Mike and Patti Sherlock started making rye whiskey in the late 1990s from a recipe from the journals of John Jacob, an immigrant from Holland and Patti’s great-grandfather. When Washington state passed the craft law in 2008, Mike and Patti founded Fremont Mischief Distillery. Here is a view of the distillery with its retail shop and tasting room fronting the Ship Canal.
Fremont Mischief distills whiskey, gin and vodka using winter wheat grown on Whidbey Island and rye from small Washington State farms and the Willamette Valley in Oregon. Quoting from the distillery’s website:
“Fremont Mischief is a full-circle distillery. We begin by selecting the finest organic, heirloom and small farm conventional grains & botanicals. Together with pure artesian waters, these ingredients are skillfully crafted into fine spirits with the help of our artisan stills. Then, our spent grain is reused and ultimately returns, full-circle, as organic compost for farms and gardens. We recognize the artistry in crafting fine spirits. Our stills are a work of art themselves. They are hand-made by Arnold Holstein Co., a German family that’s been building distilleries for many decades. We worked closely with the still-maker, to incorporate proprietary technology into our columns stills. No need for twelve times distilled or even three. Our stills allow us to distill pure, flavorful spirits the very first run.”
The Seattle UrbanSketchers met at the Mukilteo Lighthouse on a cool, foggy morning this past Sunday. Surprisingly, the lighthouse is rather diminutive, only 38 feet tall and constructed of wood. It began operations in 1906 to guide ships on their way to Everett, Washington, as well as those traveling up Possession Sound and the Saratoga Passage.
Because the lighthouse grounds didn’t open until noon, I walked along the beach at low tide, and climbed up on some rocks until I could capture this view from the top of the seawall.
The Mukilteo Light Station was placed on the National Register of Historic Places in 1977 and is now maintained by the Mukilteo Historical Society, although the navigational equipment is still maintained by the Coast Guard.
These humble gable structures wrapped in tar paper have been around ever since I moved to the Fremont neighborhood in 1982. I don’t mean to demean the place by calling it the Tar Paper Shack; I actually admire the simplicity of the gable forms and how they manage to fit into the tight corner site in a rather graceful manner.
I don’t know much about their history or story, nor anything about who might be living there. Nevertheless, I am sure those driving along Leary Avenue NW where it turns into NW 36th Street will recognize it, and maybe even miss it if it is ever replaced.
Drawing a self-portrait was the initial assignment we used to give students at the outset of our design drawing class. The process we outlined was as follows:
“Have available a fine-tipped black pen capable of marking a sheet of clear acetate. Select a comfortable, seated position in front of a mirror and tape the acetate sheet to the mirror where your face appears. Carefully consider the shape, proportion, and features of your face.
With the pen and using a line technique, draw your portrait directly on the sheet of acetate. To do this, you must look through only one eye—your dominant eye. To find out which is your dominant eye, mark the tip of your nose on the mirror with both eyes open and then shutting each eye in turn. Seen through your dominant eye, the mark will hardly move; through the weaker one, the mark will shift considerably.”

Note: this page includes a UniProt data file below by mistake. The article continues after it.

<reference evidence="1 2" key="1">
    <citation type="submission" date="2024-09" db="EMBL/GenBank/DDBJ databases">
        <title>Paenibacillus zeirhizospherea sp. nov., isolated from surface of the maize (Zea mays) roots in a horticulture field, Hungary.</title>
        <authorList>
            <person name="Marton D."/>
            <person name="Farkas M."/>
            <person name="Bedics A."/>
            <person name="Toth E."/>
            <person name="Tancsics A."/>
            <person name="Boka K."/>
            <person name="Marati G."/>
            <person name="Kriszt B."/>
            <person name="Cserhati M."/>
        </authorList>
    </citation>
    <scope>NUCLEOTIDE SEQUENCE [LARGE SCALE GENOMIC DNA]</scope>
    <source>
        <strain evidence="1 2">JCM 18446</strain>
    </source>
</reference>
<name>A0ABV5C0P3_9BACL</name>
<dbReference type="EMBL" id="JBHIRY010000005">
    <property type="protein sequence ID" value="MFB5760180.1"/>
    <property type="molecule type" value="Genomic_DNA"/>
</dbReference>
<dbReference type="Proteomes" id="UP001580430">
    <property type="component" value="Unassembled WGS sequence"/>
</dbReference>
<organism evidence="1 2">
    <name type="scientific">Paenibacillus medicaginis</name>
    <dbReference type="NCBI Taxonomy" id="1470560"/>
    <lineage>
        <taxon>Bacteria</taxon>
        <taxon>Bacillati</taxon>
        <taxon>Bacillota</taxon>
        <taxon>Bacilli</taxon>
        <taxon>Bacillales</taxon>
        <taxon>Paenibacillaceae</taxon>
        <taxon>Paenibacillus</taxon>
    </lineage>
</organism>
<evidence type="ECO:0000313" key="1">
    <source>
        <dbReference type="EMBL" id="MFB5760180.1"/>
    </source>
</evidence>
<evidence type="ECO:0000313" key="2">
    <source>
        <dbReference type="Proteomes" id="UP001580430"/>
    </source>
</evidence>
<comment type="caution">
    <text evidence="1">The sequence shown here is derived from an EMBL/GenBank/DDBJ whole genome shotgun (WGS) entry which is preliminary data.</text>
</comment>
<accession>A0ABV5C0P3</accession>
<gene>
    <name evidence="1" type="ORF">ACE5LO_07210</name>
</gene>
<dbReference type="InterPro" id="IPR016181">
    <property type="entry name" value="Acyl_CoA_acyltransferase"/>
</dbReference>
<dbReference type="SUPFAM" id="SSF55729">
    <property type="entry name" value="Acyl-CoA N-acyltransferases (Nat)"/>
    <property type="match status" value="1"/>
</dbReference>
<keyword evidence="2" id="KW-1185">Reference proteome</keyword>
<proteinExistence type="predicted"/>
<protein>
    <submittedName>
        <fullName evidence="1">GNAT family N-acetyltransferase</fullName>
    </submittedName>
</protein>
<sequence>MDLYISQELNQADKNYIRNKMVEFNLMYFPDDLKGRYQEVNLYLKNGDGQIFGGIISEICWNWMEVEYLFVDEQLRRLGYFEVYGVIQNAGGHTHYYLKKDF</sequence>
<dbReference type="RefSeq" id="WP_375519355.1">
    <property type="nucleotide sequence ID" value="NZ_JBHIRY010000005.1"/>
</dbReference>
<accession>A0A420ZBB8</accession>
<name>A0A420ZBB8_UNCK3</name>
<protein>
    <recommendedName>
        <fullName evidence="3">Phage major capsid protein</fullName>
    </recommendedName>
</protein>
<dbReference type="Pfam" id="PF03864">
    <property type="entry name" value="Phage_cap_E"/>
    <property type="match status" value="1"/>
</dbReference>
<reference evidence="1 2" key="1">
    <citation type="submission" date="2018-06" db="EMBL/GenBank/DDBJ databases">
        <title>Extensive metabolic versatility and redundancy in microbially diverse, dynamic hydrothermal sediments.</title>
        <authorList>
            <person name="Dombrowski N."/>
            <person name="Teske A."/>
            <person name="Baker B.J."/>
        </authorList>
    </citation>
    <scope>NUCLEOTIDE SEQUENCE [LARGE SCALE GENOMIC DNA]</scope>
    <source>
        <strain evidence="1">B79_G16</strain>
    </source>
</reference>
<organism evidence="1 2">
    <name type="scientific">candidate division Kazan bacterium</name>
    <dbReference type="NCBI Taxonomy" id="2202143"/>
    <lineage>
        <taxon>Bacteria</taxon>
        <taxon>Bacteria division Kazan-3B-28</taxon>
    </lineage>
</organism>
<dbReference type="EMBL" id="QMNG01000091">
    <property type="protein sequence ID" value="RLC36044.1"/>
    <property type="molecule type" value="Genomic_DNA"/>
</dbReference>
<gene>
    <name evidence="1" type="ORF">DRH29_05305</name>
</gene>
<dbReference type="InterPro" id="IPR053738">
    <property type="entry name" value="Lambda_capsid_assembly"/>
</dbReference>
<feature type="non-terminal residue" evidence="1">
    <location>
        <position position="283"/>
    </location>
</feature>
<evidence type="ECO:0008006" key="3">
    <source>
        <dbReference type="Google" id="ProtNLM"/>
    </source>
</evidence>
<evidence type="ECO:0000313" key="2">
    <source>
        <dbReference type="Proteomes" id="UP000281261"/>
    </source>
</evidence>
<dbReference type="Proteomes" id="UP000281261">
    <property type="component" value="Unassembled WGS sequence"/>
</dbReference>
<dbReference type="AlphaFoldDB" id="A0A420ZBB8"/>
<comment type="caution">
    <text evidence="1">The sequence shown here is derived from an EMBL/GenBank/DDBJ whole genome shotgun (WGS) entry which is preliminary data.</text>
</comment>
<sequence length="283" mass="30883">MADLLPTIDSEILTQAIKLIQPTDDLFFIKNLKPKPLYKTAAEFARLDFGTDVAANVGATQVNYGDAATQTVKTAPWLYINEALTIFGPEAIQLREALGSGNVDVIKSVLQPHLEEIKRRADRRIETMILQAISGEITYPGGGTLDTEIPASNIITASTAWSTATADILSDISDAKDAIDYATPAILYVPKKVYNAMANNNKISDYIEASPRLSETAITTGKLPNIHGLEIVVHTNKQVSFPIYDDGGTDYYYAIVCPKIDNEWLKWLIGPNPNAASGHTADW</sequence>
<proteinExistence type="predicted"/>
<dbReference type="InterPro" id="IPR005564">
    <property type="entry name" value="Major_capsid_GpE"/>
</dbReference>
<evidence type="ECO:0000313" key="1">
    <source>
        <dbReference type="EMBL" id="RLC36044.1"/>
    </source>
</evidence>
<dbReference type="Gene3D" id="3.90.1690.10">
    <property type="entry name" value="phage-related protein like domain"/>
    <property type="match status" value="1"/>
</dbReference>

This is my attempt, which I’ve flipped so that the image is as you would see me. It seems that I’m looking to my right but I was actually looking straight ahead. While the task itself does not take very long, it is difficult to keep your head steady while trying to trace the contours of your face. You also learn after a few tries not to draw every line you see! This was a fun exercise that not only introduced the students to drawing from observation but also helped us identify students before the age of digital cameras.
A common technique for composing a drawing is using a window or doorway to frame the scene. I particularly like using arched openings as a framing device since the shape is easily recognizable for what it is. Here are three examples, one of the Temple of Heaven in Beijing, another of S. Ivo in Rome , and the third from an old brewery building in Halifax, Nova Scotia.
In each case, I start with the shape and proportions of the arched opening. I then use this shape and size as the measure for everything that is seen and drawn within the arched shape. The arched shape also serves as the foreground element that establishes where I am and my relationship to what I am viewing.
Notice that I drew the archway leading to the courtyard and Borromini’s S. Ivo della Sapienza a little low but I didn’t let this prevent me from drawing the full height of its spire. This is a reminder to never let a framing device alter the proportions of what you are drawing.
Independence Day in the U.S. has always been for me a summery mix of parades, cookouts, and fireworks. We spent the holiday enjoying the warm and sunny weather with friends on Whidbey Island, where I did this sketch, overlooking a garden, with peaceful Mutiny Bay beyond.
That evening, after dusk, that same beach exploded with fireworks.
Earlier in the day, we had attended the 4th of July parade in the small community of Maxwelton.
Despite all of these rituals, without family and friends, Independence Day would not be special at all.